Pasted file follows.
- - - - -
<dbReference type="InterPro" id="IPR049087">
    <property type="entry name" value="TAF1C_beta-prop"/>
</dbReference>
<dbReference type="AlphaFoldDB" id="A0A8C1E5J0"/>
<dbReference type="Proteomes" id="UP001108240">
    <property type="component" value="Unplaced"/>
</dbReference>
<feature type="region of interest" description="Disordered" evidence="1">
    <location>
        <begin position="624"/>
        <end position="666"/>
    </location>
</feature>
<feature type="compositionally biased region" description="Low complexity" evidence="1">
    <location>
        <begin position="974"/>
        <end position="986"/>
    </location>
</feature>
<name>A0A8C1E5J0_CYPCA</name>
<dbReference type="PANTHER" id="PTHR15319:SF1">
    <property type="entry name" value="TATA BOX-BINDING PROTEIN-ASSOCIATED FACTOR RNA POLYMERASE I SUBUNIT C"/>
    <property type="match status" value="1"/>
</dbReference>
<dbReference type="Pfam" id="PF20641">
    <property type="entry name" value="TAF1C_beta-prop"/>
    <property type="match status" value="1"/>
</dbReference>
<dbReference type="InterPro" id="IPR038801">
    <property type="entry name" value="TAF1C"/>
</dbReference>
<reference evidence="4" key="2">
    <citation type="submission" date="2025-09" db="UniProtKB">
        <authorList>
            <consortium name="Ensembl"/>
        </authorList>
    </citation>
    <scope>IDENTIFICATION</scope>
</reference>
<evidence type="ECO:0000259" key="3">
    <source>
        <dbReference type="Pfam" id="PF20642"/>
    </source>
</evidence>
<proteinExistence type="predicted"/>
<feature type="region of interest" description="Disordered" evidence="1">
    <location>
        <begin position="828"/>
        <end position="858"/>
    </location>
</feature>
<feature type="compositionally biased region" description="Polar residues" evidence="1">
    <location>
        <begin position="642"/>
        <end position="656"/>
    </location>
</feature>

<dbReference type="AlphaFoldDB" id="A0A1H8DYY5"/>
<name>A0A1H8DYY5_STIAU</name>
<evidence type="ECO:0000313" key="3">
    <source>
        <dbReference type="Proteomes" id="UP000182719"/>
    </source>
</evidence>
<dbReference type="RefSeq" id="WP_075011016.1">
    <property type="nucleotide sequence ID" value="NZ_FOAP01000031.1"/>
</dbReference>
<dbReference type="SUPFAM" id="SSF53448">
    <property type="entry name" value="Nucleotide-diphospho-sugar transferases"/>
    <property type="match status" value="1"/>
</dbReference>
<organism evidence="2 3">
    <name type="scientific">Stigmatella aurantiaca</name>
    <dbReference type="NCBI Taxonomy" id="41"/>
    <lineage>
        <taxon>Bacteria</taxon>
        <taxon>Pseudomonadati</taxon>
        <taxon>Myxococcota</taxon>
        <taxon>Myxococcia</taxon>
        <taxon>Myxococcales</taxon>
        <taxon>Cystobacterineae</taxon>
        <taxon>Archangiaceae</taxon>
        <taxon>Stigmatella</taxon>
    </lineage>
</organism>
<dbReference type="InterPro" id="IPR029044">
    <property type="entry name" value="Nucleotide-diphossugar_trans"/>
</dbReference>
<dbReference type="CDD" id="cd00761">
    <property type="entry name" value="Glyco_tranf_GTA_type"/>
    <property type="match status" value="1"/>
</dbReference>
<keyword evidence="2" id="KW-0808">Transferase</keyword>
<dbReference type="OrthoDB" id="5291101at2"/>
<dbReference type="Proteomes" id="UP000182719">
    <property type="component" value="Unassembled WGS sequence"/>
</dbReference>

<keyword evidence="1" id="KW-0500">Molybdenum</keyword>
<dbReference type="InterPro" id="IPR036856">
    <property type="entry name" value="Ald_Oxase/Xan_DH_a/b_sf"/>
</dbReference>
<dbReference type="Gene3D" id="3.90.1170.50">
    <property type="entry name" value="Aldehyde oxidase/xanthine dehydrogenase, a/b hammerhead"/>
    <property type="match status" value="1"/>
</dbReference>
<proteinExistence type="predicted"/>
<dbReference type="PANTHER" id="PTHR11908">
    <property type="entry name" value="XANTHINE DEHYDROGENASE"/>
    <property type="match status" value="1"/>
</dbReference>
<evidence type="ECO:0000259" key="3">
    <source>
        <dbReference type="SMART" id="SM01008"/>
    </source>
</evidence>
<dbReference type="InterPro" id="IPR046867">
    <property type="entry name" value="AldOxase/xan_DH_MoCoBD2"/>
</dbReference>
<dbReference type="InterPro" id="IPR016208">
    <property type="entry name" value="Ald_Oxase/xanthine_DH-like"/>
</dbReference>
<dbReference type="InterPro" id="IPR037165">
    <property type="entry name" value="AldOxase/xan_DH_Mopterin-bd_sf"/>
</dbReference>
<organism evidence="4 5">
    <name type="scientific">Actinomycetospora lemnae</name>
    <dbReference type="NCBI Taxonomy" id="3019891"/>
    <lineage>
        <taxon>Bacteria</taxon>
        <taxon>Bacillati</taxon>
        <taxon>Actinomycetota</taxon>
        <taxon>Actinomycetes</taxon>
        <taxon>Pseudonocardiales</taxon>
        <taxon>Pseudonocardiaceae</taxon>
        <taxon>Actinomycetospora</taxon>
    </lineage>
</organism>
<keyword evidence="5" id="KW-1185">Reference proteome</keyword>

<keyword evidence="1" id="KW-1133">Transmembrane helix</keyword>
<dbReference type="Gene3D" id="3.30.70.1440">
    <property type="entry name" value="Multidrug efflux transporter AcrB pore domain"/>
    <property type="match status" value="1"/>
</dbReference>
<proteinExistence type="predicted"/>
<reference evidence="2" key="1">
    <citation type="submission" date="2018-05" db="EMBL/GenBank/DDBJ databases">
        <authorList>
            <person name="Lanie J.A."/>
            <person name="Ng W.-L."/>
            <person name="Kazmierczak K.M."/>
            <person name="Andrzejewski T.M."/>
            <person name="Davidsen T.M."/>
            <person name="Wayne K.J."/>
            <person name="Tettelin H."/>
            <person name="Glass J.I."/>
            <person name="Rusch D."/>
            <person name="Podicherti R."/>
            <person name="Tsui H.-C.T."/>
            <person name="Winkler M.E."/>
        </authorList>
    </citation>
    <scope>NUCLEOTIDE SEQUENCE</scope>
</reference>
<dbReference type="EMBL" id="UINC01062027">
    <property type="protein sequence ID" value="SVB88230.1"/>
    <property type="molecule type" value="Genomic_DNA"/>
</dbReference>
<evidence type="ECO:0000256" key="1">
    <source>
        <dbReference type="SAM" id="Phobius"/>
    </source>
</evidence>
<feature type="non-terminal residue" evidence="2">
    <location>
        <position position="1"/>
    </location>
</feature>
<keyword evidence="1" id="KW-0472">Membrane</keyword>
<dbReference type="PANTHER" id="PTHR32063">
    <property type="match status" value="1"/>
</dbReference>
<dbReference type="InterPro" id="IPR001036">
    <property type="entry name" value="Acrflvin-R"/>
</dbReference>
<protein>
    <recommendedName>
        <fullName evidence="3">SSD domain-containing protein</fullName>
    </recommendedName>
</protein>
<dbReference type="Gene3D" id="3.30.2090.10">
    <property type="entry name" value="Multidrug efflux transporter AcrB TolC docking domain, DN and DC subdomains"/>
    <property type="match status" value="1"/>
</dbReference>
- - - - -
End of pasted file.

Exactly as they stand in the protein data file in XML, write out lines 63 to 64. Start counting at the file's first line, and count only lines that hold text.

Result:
    </source>
</evidence>